The University of Washington’s current projection for New York shows a significant uptick through the fall, but only to about a third of the spring’s peak. That is still horrible. We had almost 1,000 daily deaths at the peak. We have less than 10 per day now. They project up to 300 a day by December if we don’t wear masks and don’t distance.

Prevention is everyone’s responsibility. Even if you, individually, don’t want to be masked, as a member of society you do not have the right to make decisions that can cost someone else their life. Numbers can go up in our community very quickly and until there are hospitalizations and deaths, many of us will refuse to see it. That delay can be very costly, as it was in March.

Prevention means no large parties. We have all attended zoom weddings and engagement parties and bar mitzvah parties and other get togethers, and we have all seen too much closeness and too many faces that are maskless. Every day I get calls to tell me about a wedding party or shiva that spread COVID. Some attendees know they should be isolating and others who attend know they should be quarantining. This is a very sad reality.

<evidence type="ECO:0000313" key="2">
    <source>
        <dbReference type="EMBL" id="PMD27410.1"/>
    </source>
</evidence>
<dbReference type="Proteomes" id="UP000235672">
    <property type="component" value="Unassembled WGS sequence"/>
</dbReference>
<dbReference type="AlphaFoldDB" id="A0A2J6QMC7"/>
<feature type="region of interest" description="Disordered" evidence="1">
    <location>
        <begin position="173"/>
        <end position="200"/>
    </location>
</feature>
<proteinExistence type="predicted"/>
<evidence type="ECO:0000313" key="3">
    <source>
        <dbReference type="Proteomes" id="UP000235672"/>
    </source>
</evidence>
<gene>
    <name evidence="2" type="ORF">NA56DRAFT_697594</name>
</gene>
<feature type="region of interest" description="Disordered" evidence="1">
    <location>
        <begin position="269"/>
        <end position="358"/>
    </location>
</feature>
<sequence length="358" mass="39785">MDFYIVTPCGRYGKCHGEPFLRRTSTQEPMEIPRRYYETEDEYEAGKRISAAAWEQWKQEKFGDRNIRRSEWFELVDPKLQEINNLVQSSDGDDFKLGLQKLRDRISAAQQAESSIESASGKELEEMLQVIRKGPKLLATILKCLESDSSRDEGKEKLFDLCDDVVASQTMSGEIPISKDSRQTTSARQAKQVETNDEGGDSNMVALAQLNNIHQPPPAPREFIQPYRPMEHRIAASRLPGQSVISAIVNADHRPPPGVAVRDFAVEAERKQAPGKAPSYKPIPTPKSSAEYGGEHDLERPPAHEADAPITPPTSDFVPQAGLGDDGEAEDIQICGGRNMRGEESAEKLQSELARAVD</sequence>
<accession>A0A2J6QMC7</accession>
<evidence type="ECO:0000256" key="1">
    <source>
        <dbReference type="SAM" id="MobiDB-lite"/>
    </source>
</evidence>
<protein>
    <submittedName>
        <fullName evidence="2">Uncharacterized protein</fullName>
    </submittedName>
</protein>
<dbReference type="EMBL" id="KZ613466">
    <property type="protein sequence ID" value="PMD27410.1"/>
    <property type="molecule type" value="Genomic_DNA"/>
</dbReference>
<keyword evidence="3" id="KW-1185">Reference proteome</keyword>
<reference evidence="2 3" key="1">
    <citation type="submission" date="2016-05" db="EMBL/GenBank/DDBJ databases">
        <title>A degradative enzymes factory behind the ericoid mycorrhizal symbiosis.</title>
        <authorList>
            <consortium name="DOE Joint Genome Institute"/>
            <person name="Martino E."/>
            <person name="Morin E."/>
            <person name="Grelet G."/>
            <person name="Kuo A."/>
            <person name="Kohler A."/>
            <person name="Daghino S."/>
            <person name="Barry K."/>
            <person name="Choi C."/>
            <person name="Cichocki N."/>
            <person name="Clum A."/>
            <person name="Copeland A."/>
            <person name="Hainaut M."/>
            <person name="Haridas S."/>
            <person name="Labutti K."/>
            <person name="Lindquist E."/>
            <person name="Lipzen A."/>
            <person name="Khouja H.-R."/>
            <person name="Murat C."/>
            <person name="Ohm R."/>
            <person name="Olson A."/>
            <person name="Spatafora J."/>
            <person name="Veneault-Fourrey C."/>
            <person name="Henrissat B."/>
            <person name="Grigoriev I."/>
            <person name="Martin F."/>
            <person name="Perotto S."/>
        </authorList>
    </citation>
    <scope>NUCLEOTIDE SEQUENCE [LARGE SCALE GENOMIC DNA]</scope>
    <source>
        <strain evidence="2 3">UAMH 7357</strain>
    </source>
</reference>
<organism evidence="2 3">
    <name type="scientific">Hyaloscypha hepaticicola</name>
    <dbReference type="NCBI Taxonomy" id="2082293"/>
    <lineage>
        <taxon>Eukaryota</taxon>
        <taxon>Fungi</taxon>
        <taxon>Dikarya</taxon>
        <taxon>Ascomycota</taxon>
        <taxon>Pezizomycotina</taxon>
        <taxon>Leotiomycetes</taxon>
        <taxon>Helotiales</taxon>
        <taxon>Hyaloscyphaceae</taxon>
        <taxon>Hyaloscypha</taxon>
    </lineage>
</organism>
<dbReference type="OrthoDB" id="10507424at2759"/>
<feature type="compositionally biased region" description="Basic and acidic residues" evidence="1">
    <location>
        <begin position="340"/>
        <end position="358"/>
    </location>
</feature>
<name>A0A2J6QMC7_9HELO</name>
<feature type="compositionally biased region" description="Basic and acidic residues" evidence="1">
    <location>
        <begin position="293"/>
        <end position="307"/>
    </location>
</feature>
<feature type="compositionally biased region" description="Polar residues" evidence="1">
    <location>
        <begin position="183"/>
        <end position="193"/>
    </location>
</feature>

This behavior is beyond the comprehension of any physician who has had to deal with COVID and has seen the death and devastation.

There may be two sides involved in deciding to take a new vaccine when it comes out, but there are not two sides when it comes to wearing a mask or social distancing. There is a real risk-benefit ratio calculation that will need to be made before a vaccine is released, but the risk-benefit ratio with masks and social distancing is very obvious. The real risk ratio is inconvenience or annoyance vs. death or permanent injury.

Again, as numerous physicians have stated, while there are few documented cases of second time illness yet, as time goes on and immunity wanes, more are bound to happen. No one needs to be that case. In addition, there is no proof that someone with antibodies cannot transmit the disease to someone else. We just don’t know.


Everyone has read about the temporary hold placed this week on the Astra Zeneca vaccine trial. One patient in Europe who was enrolled in a study developed transverse myelitis, an inflammatory disease that can be a significant issue. Out of an abundance of caution, a time out has been taken to evaluate this finding. Is it vaccine related or did it just happen in an enrolled patient by chance? If it is vaccine related, what are the odds on it happening? Is it 1 in 10,000 or 1 in a million? If it saves a million lives and hurts 10 people, does the benefit outweigh the risk? Is it only this vaccine? (The vaccines being developed have different approaches.) All of these questions will be addressed and answered.